The public is looking for easy to use, timely, accurate and reliable geospatial information and WAMS is the ideal means of doing so. People can share and print maps with layers of geospatial data designed specifically for their needs (e.g. route planning, highlighting points of interest, calculating areas and distances). WAMS gives users a greater awareness of their environment by accessing high quality, accurate, national cadastral, aerial and topographic information.

WAMS enables the public to obtain this information at no cost, when it suits them. They are able to easily identify public land and its boundaries, removing ambiguity about legal entitlements.

WAMS gets top marks

WAMS is the New Zealand Walking Access Commission’s most visible product and is visited by more than 110,000 people per year. It has grown steadily in popularity since its launch in July 2011. Enhancements in 2012 included a mobile-friendly version, an improved user interface, and functionality allowing other organisations to upload and administer their own access-related information on the system.

A survey of WAMS users in 2013 found that 98% of respondents believed the information on the system was useful and 93% said they would recommend it to others. Nine out of ten people said the system was easy to use.

What’s next?

The Commission will continue developing WAMS to ensure it remains the authoritative source of data on land over which the public has walking access.

The GIS environment has evolved considerably in the time since the mapping system was launched and there are now many other mapping information suppliers. Rather than duplicating their work, the Commission will focus on maintaining and improving the system’s public access areas information to ensure that Crown land, legal roads, marginal strips, esplanade reserves, conservation land and other public access reserves are displayed in an accurate and consistent fashion.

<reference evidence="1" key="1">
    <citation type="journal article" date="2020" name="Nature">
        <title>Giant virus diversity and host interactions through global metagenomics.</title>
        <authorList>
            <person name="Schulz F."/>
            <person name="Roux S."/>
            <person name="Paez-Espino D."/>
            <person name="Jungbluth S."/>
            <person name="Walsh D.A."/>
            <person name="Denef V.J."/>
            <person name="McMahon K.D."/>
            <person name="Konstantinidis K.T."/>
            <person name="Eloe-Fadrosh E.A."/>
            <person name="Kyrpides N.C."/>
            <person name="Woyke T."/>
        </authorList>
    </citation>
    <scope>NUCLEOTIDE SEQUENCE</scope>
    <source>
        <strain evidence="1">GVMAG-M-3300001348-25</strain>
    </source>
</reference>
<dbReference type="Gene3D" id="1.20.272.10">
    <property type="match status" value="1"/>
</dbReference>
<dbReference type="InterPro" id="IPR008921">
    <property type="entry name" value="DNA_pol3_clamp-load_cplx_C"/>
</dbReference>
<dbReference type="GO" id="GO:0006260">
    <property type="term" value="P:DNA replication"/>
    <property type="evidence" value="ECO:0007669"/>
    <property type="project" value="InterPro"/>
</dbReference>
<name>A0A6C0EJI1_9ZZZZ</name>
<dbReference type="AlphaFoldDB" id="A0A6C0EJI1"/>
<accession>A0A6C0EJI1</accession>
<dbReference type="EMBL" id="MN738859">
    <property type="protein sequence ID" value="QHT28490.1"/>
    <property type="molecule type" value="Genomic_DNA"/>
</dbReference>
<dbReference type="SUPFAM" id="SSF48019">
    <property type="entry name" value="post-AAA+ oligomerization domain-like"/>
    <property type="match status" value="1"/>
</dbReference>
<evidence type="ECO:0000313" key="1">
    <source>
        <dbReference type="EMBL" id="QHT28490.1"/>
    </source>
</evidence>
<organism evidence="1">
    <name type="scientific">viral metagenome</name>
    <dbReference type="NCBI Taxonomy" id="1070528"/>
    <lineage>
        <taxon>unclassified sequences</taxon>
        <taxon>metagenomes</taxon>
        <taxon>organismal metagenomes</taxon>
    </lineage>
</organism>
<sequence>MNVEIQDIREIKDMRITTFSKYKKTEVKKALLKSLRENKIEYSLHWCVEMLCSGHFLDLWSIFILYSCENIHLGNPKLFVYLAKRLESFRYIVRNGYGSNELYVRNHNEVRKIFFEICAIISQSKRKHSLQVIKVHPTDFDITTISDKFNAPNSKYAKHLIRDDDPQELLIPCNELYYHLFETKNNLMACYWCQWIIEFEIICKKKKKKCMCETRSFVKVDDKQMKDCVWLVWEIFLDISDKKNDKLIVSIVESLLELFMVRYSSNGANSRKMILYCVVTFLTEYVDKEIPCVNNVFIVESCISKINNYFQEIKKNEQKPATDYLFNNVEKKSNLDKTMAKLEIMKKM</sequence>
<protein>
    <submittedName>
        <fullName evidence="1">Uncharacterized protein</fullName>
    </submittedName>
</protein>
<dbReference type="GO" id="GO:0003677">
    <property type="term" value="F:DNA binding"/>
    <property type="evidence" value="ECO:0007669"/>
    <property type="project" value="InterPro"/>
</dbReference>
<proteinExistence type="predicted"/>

The Commission has released its mapping information showing publicly accessible land across the country to website and app developers under a Creative Commons Attribution license. Fish & Game New Zealand was the first organisation to make use of this and is now using public access mapping information from the WAMS website on its own web maps to show angler and hunter access points around the country.

By releasing its mapping data publicly, the Commission is improving access to government data for the public and business, in line with the Government ICT Strategy and Action Plan to 2017, the New Zealand Geospatial Strategy and the Declaration on Open and Transparent Government.

Project summary

Project Walking
Access Mapping System

 

Organisation
New Zealand Walking Access Commission

 

Project objective
Using GIS technology, government and private sector data sources to provide a free online mapping system that identifies publicly accessible land and allows the public to submit inquiries

Fast facts

Project duration: 8 months

Completed: 21/07/2011

Project steering group: Recreational and landholder representatives

Information providers:
LINZ Data Service and Terralink aerial photography

Technology: ESRI ArcGIS